Despite the “unhealthy” air quality in New York City due to Canada’s ongoing wildfires, Lizzo took to the outdoor stage at the 2023 Governors Ball on Friday. The “Good As Hell” singer addressed the environmental disasters during her headlining show, urging the audience to listen to the First Nations and indigenous people of the country, as well as the water protectors. Lizzo emphasized the need to have land to live on and love clean air.
Wearing a bright pink wig, silver bodysuit, and matching skirt, Lizzo put on a memorable show at Flushing Meadows Corona Park, performing hits such as “Special,” “About Damn Time,” and “2 Be Loved (Am I Ready).” Despite concerns that the event would be canceled due to the poor air quality, the three-day festival continued with performances from Ice Spice, Lil Uzi Vert, Kim Petras, Diplo, and many others.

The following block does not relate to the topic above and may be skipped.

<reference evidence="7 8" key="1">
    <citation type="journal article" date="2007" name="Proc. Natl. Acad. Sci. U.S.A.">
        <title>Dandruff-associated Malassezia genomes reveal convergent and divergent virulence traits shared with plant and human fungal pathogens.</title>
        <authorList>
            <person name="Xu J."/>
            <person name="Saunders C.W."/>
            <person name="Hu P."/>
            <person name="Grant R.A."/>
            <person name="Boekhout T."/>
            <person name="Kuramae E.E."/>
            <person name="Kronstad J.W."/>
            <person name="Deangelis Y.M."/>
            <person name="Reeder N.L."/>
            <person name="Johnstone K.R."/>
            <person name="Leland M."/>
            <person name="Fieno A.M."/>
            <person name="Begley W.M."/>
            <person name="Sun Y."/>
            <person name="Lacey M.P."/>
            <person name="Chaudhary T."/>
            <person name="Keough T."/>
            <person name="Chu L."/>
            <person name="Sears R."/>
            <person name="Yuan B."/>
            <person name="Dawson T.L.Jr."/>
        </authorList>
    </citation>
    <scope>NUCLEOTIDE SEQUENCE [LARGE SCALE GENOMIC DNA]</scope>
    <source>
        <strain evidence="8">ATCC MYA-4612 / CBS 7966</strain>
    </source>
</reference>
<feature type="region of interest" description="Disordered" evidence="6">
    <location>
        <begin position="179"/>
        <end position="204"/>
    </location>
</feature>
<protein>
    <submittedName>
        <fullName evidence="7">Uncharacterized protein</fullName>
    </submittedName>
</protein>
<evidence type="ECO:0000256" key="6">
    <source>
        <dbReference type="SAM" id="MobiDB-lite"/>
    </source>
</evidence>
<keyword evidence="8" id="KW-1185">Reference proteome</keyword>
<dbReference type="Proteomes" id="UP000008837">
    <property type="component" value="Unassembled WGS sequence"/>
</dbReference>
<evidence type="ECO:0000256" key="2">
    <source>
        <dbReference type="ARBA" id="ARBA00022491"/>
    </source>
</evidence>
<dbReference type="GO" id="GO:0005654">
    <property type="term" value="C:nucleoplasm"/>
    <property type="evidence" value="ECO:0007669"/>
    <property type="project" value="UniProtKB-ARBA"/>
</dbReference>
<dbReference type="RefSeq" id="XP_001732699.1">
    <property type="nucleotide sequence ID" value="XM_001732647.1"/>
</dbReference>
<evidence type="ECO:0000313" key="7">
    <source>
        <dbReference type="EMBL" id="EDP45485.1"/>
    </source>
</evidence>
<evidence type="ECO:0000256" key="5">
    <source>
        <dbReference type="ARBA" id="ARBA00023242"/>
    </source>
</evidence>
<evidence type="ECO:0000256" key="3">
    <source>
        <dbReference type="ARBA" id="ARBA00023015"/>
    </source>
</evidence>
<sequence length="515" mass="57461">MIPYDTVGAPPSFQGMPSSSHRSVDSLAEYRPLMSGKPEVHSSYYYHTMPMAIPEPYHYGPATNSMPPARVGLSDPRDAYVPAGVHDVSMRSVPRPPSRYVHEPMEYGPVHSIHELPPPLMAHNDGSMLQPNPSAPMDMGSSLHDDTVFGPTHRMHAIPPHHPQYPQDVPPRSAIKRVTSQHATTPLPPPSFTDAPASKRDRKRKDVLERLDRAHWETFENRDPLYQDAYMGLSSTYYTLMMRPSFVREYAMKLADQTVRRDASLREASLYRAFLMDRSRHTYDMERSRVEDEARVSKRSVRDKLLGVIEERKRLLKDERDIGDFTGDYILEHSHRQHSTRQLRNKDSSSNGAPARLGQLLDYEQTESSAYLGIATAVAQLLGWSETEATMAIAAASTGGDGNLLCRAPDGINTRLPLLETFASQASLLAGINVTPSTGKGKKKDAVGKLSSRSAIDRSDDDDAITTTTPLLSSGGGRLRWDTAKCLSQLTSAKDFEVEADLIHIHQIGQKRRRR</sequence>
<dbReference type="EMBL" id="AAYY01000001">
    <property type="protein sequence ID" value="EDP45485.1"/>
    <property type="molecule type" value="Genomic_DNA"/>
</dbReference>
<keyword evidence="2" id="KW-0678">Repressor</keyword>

Air Quality Index Reaches “Unhealthy” Levels
The poor air quality index (AQI) in New York City was caused by the smoke-induced haze from the wildfires in Canada. The AQI reached 405, a level that is considered “unhealthy” for everyone, on Wednesday. The city was covered under an orange sky, and residents were urged to stay indoors, especially the elderly, children, pregnant women, and people with lung or heart ailments. The smoke inhalation can cause heart disease, cognitive issues, and premature or preterm birth in pregnant women.
Dr. Purvi Parikh, an allergist and immunologist with the Allergy & Asthma Network, advised people to stay indoors on bad days, run a HEPA air purifier if they have one, keep windows closed, and wear masks outside, preferably higher-grade medical masks like N95 or KN95. Due to the smoky skies, local hospitals in NYC reported a significant increase in emergency room visits for asthma and other respiratory problems. Lenox Health Greenwich Village reported more than double the average number of asthma treatments.
Lizzo’s performance at the Governors Ball despite the unhealthy air quality in New York City emphasized the need to address environmental disasters and listen to the First Nations and indigenous people of the country. While the AQI reached “unhealthy” levels due to the smoke-induced haze from Canada’s wildfires, the festival continued with precautions advised by health experts.